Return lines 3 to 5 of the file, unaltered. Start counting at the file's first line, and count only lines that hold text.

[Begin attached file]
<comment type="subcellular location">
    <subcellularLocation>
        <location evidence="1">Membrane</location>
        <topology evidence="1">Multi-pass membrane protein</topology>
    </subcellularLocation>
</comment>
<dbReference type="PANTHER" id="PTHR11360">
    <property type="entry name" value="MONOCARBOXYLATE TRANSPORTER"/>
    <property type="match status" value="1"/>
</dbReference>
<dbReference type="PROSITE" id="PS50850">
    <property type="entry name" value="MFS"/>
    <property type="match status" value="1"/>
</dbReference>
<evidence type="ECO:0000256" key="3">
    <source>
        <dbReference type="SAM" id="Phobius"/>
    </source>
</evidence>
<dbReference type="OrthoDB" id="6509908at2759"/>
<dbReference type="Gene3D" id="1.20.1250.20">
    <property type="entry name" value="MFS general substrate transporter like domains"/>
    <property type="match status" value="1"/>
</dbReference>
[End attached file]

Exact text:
        <location evidence="1">Membrane</location>
        <topology evidence="1">Multi-pass membrane protein</topology>
    </subcellularLocation>